Can a simple blood test combined with a simple neuropsychological test diagnose Alzheimer’s disease? Can taking daily supplements prevent cognitive decline in people in the early stages of the disease?
Researchers at the sprawling campus of the National Brain Research Center at the foot of Aravalis are trying to answer these questions with a specialized MRI machine. Unlike what you see in tertiary care hospitals, this not only takes pictures of the brain, but it can also distinguish between the chemicals present in the brain and the compounds it absorbs. It helped elucidate the relationship between iron levels in the blood and brain and a natural antioxidant called MRI. Once we know this frequency, we can focus on it and only that compound will be shown.Using this technique, we were able to show glutathione in the brains of healthy and Alzheimer’s participants. I was able to measure the level.
In addition, this MRI machine can also detect differences in the texture of iron-absorbed brain tissue. why is this important? Dr. Mandall, an engineer by training who has worked in the radiology, anesthesiology, and psychiatry departments of a respected American research institute, has a hypothesis. He believes that levels of the antioxidants glutathione and iron in key parts of the brain are predictors of Alzheimer’s disease. Our mood, lifestyle, what we eat and the type of air we breathe all determine the levels of free radicals that are produced. An imbalance between levels of iron, a source of free radicals, and glutathione levels is likely one of the causes of Alzheimer’s disease,” says Dr. Mandal. increase.
His team has already shown differences in iron and glutathione levels in the hippocampus of healthy individuals and Alzheimer’s disease patients. is one of those that recite He instead sees these deposits as symptoms of neurodegenerative disease.”Comparing Alzheimer’s disease to the Ganges, researchers thought the deposits of amyloid-beta protein to be gangotris, but they weren’t.” was probably in Kanpur or Haridwar. We still have a long way to go to get to Gangotri or the source of the disease,” Dr. Mandal explains.
So how might his research lead to the development of treatments and diagnostics for disease? With this theory in mind, Dr. Mandal imaged the brains of healthy subjects and simultaneously performed blood tests. The unpublished results of this study of 70 healthy subjects showed that he was able to establish baseline levels of iron and glutathione in the brain, as well as blood in different age groups. Comparing this to decreased glutathione levels and increased iron levels in the brains of people with Alzheimer’s disease can help create a scale for detecting the disease.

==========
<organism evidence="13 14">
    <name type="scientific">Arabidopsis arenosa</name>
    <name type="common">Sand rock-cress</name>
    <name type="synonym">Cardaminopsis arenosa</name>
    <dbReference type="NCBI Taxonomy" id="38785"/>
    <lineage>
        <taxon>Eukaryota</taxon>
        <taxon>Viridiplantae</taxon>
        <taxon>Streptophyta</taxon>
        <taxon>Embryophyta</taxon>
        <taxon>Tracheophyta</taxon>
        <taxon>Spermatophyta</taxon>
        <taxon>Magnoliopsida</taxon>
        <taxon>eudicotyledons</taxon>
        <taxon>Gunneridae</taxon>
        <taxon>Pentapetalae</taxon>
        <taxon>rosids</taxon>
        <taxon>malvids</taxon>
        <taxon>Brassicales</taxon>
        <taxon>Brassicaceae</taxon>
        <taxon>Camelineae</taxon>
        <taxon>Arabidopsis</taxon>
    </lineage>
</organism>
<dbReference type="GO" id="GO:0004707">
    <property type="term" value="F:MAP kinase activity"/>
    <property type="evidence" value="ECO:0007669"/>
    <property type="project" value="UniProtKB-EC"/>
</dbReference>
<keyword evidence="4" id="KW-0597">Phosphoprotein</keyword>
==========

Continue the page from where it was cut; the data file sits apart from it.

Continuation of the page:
“My previous studies showed that glutathione levels were lower and iron levels were higher in brains with mild cognitive decline and Alzheimer’s disease, unlike healthy subjects, but at this time the blood We currently have data from healthy individuals and a simple trial to do the same in Alzheimer’s patients would help scale up. A simple blood test done in a sophisticated laboratory setting can predict disease, and in combination with neuropsychological testing can be used to determine early whether a person has the disease.
Tests that measure a patient’s cognitive function are still used to determine if a person may have the disease. However, some tests are also needed to rule out other possibilities of such cognitive decline. This new method may simplify diagnosis. Your doctor may suggest analysis of cerebrospinal fluid or brain imaging to detect amyloid-beta protein deposits, a marker of the disease.
With that same principle in mind, Dr. Mandall hypothesized that taking a daily supplement of glutathione, already marketed as a dietary supplement, could help prevent slide in patients with mild cognitive decline. We are doing a trial at AIIMS.